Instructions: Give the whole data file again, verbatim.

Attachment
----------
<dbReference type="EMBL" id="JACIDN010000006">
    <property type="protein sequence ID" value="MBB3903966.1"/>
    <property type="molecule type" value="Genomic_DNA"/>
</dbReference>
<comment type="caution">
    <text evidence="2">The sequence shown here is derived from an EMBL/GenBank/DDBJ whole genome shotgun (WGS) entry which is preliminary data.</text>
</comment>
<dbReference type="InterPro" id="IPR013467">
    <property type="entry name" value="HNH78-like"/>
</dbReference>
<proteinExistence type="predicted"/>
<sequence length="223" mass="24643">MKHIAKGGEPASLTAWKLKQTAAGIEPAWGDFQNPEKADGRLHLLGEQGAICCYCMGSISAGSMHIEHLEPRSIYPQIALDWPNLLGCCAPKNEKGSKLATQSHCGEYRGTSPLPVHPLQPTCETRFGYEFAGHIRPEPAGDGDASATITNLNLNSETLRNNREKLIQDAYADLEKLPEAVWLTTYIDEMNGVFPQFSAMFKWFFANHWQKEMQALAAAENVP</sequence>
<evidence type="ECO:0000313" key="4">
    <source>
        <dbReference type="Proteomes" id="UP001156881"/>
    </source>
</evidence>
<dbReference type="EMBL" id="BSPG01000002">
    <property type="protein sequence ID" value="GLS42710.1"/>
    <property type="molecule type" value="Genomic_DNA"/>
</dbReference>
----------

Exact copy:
<dbReference type="EMBL" id="JACIDN010000006">
    <property type="protein sequence ID" value="MBB3903966.1"/>
    <property type="molecule type" value="Genomic_DNA"/>
</dbReference>
<comment type="caution">
    <text evidence="2">The sequence shown here is derived from an EMBL/GenBank/DDBJ whole genome shotgun (WGS) entry which is preliminary data.</text>
</comment>
<dbReference type="InterPro" id="IPR013467">
    <property type="entry name" value="HNH78-like"/>
</dbReference>
<proteinExistence type="predicted"/>
<sequence length="223" mass="24643">MKHIAKGGEPASLTAWKLKQTAAGIEPAWGDFQNPEKADGRLHLLGEQGAICCYCMGSISAGSMHIEHLEPRSIYPQIALDWPNLLGCCAPKNEKGSKLATQSHCGEYRGTSPLPVHPLQPTCETRFGYEFAGHIRPEPAGDGDASATITNLNLNSETLRNNREKLIQDAYADLEKLPEAVWLTTYIDEMNGVFPQFSAMFKWFFANHWQKEMQALAAAENVP</sequence>
<evidence type="ECO:0000313" key="4">
    <source>
        <dbReference type="Proteomes" id="UP001156881"/>
    </source>
</evidence>
<dbReference type="EMBL" id="BSPG01000002">
    <property type="protein sequence ID" value="GLS42710.1"/>
    <property type="molecule type" value="Genomic_DNA"/>
</dbReference>